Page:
In a move to have less cash on hand, one Tacoma, Wash., cannabis dispensary is now accepting cash-free transactions through an alternative payment system.

Mary Mart, a family-owned and operated adult-use retailer, launched the contactless AeroPay payment platform April 7 at every one of its registers, KOMO News reported.

To use the Chicago-based software company’s payment platform, customers can go to to create an account and link their bank account to start paying with their phones, according to Mary Mart’s website.

The rollout comes weeks after a male worker at the World of Weed dispensary in Tacoma was fatally shot during an attempted robbery involving a pair of teenage suspects on March 19. That was the third fatal incident involving a dispensary robbery in less than a week in the western part of the state.

RELATED: Washington Dispensary Worker Fatally Shot During Robbery

Mary Mart’s new cashless payment system is convenient for customers and safer for dispensary staff members, the store’s general manager, Billy White, told KOMO News.

“People talk a lot about how we are cash-only businesses, but they never talk about the security precautions that we’re taking in these places,” White said.

In addition to the World of Weed shooting, two teenage suspects also stormed into the Mary Mart dispensary last month, pointed a gun at a worker’s head and fired a round into the ceiling, before they stole cannabis products and cash from the business, KOMO News reported.

The robberies come at a time when the cannabis retail industry remains a target of violent crime with the absence of traditional banking because the plant remains illegal under federal law. While some cannabis businesses utilize local and regional banking in the U.S., options are limited and most of the retail industry operates in cash without federal clarity providing safe harbor to financial institutions servicing cannabis clients.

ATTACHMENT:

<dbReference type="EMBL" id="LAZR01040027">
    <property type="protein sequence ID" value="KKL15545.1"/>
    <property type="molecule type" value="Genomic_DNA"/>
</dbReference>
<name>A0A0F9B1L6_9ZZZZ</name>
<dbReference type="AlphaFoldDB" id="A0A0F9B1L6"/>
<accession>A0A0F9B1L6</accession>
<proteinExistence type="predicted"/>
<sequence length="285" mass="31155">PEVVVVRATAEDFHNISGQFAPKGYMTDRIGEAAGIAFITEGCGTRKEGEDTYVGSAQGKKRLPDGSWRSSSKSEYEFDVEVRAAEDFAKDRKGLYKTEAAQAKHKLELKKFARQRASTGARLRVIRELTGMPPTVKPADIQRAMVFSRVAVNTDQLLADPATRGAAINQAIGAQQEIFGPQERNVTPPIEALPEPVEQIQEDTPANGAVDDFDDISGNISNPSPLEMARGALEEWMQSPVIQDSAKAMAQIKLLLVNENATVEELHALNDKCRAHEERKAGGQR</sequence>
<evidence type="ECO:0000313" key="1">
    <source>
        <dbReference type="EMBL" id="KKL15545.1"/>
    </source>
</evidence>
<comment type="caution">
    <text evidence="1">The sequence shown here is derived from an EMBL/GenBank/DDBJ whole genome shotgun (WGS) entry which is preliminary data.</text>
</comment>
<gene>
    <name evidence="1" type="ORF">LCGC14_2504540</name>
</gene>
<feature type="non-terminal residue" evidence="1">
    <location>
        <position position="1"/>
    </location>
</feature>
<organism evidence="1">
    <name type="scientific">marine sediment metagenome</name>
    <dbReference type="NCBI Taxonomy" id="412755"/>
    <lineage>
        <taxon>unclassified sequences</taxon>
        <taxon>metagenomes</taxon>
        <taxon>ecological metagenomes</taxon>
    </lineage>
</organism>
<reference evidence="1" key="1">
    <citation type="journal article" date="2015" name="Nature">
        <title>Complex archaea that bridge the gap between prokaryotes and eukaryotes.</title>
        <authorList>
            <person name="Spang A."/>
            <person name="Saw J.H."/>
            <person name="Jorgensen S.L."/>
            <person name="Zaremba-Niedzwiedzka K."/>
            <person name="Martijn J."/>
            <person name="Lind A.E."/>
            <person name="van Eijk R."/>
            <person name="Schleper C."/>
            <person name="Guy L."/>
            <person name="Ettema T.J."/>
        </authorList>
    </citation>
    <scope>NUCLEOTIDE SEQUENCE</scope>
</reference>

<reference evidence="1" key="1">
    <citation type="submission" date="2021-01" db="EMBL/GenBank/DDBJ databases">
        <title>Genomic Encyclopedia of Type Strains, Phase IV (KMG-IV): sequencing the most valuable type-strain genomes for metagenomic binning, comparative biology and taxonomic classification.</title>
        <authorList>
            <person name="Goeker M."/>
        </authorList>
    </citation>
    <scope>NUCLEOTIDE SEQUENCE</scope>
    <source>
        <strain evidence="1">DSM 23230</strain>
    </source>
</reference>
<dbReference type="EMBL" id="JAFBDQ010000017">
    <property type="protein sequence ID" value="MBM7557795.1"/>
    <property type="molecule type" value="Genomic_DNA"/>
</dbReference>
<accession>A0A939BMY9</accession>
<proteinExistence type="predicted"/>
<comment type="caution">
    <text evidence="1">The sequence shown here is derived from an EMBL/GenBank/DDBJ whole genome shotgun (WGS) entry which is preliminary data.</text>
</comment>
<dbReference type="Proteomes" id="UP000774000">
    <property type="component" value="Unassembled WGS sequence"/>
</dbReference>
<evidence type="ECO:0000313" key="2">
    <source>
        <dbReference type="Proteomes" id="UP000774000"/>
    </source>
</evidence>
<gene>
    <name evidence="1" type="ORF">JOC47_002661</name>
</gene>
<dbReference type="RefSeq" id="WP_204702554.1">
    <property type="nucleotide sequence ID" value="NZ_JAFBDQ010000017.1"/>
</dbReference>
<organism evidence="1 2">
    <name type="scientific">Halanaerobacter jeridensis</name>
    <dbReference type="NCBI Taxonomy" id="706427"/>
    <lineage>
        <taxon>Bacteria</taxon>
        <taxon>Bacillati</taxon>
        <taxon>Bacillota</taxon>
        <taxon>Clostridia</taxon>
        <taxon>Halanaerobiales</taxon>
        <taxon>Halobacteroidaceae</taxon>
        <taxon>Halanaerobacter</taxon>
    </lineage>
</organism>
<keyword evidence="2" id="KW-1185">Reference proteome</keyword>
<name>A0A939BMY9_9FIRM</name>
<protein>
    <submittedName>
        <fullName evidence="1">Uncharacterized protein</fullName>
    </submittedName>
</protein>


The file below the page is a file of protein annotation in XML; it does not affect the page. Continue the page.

Lawmakers in states like Pennsylvania and Oklahoma are attempting to provide safe banking alternatives for their licensed cannabis operators in the interim, but now some retailers are attempting to take safety measures upon themselves.

The Dreamer Cannabis adult-use dispensary in Southampton, Mass., for instance, began using a third-party platform in February that allows customers to use credit for their purchases. Instead of swiping a card at a terminal, the retailer sends customers a text message, they enter their name and credit card information and then hit pay from their phones.

The moves by those like Dreamer Cannabis and Mary Mart come on the heels of Visa issuing a warning in December 2021 about point-of-sale (POS) transactions dubbed as “cashless ATMs,” where budtenders, for instance, can round a $55 order up to $60 on a debit card and give customers $5 back in cash.

“Cashless ATMs are POS devices driven by payment applications that mimic standalone ATMs,” the Visa memo stated. “However, no cash disbursements are made to cardholders. Instead, the devices are used for purchase transactions, which are miscoded as ATM cash disbursements. Purchase amounts are often rounded up to create the appearance of a cash disbursement.”

Taking cash and credit-card companies out of the equation, AeroPay allows customers to link transactions directly to their bank accounts.

“Our payment solution is really excellent for high-risk industries,” Emmylou de Meij, client success manager at AeroPay, told KOMO News. “Just having cash on the premise has a lot of security risks that come with it.”

While some cashless payment services charge transactions fees high enough to turn away some business owners, AeroPay averages about 2% on a sliding scale for industries the software company serves, the news outlet reported.


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